- Aerospace: AS 9100D
If you would like more information on the types of quality management system used in different industries and the end-end benefits they can bring to your organization, you can find more information on our quality management system by industry page.
How to Combine the Types of Quality Management to Create a Cohesive System
The different types of quality management standards require a ‘system’ for them to maintain all the above quality components cohesively. A modern quality management system involves an efficient digital format that stores different ‘modules’ so that companies can meet and maintain those important quality standards and accreditations. The modules included in a software-based quality management system include:
- Document control: all the quality documents, policies, and procedures which get used by employees to document, organize and track internal processes.
- Equipment and asset management: manage the equipment and assets that are tightly connected to producing or moving goods and delivering quality service to customers.
- CAPA management: it’s ideal that corrective and preventative actions (CAPA) are included in the quality management system. Tracking and implementing CAPA is critical to continuous quality improvement.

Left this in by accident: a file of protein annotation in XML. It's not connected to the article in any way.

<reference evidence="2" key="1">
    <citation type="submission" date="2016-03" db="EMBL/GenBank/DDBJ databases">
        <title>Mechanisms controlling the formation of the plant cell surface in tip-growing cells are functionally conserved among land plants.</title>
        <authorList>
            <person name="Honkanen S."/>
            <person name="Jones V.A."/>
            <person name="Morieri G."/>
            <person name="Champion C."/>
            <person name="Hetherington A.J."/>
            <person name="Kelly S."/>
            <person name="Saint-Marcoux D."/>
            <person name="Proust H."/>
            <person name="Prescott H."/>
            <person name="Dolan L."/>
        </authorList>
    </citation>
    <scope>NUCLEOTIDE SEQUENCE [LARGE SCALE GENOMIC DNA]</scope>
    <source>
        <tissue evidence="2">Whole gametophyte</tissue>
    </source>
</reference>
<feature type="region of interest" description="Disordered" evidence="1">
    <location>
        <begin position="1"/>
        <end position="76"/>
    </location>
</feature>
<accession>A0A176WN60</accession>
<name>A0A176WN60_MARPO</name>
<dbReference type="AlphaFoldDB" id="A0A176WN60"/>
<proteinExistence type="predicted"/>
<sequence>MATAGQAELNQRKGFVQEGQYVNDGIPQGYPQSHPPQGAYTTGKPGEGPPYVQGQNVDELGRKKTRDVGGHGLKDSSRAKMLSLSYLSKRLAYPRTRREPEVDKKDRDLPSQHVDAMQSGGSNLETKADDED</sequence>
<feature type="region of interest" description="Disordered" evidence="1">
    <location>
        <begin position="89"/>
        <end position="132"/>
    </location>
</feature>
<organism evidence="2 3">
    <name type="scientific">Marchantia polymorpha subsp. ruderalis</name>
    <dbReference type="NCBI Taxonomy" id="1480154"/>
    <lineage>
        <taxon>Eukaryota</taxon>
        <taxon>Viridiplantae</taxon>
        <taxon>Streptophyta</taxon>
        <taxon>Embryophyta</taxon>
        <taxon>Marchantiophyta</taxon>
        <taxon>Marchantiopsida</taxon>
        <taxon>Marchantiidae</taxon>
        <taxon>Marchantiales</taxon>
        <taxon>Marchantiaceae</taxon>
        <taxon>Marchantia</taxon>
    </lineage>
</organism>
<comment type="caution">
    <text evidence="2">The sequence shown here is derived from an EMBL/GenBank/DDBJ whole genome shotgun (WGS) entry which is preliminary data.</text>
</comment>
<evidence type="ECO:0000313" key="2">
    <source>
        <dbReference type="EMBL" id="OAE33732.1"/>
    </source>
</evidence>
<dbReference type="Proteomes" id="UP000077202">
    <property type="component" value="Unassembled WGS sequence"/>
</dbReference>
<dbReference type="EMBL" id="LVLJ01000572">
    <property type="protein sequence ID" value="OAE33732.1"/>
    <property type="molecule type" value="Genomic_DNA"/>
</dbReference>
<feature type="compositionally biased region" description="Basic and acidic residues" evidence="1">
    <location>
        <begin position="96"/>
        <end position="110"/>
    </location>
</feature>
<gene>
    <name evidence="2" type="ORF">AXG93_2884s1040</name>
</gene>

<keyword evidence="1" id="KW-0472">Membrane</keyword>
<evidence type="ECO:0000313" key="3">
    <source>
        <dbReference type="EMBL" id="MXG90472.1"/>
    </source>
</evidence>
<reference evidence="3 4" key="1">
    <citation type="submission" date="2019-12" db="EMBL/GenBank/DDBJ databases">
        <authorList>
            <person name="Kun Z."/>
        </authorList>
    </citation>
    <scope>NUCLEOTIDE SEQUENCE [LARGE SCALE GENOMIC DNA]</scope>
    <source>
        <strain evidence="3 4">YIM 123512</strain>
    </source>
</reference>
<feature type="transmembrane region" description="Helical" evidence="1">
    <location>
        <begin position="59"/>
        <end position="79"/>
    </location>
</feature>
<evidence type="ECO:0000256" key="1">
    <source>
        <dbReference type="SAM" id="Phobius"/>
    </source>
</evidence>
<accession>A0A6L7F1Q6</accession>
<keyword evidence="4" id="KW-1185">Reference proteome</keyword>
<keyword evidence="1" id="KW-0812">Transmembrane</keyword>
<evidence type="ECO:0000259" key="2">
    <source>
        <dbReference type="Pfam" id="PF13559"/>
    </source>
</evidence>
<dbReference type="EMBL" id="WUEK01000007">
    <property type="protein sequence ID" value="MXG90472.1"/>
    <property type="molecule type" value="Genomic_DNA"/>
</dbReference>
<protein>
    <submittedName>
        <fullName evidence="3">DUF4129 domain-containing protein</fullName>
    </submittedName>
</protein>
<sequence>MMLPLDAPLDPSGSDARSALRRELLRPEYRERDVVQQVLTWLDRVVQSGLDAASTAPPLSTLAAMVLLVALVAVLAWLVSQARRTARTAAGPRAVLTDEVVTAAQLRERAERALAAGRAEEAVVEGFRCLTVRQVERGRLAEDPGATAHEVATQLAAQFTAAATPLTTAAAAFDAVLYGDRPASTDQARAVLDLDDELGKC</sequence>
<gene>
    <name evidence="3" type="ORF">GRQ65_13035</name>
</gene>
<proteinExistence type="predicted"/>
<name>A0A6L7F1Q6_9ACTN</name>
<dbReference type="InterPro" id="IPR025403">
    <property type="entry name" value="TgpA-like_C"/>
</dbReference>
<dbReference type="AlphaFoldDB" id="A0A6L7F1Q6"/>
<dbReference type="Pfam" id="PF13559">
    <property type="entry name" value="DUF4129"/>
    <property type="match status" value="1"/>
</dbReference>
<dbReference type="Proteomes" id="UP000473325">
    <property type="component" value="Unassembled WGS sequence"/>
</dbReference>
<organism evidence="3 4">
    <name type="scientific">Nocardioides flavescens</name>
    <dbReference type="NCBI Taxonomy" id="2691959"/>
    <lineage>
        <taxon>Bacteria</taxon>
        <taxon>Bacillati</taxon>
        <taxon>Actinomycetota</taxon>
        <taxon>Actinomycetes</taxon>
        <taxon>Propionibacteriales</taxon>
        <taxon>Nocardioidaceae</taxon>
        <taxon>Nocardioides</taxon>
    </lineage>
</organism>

- Internal audits: a good quality management system maintains version control and audit trails of all documents and interactions. Auditors use this information to monitor processes and actions that are implemented on a daily basis.
- Integrated dashboard and analytics: digital quality management systems automatically aggregate and compile quality data in a way that can be easily displayed and tracked. This can be used to predict quality over time and improve internal processes.
This article has covered the different methods of quality control, ISO standards between industries, and how to use these to create a cohesive quality management system. If you would like more information on quality management systems, you can read our comprehensive QMS guide for manufacturers.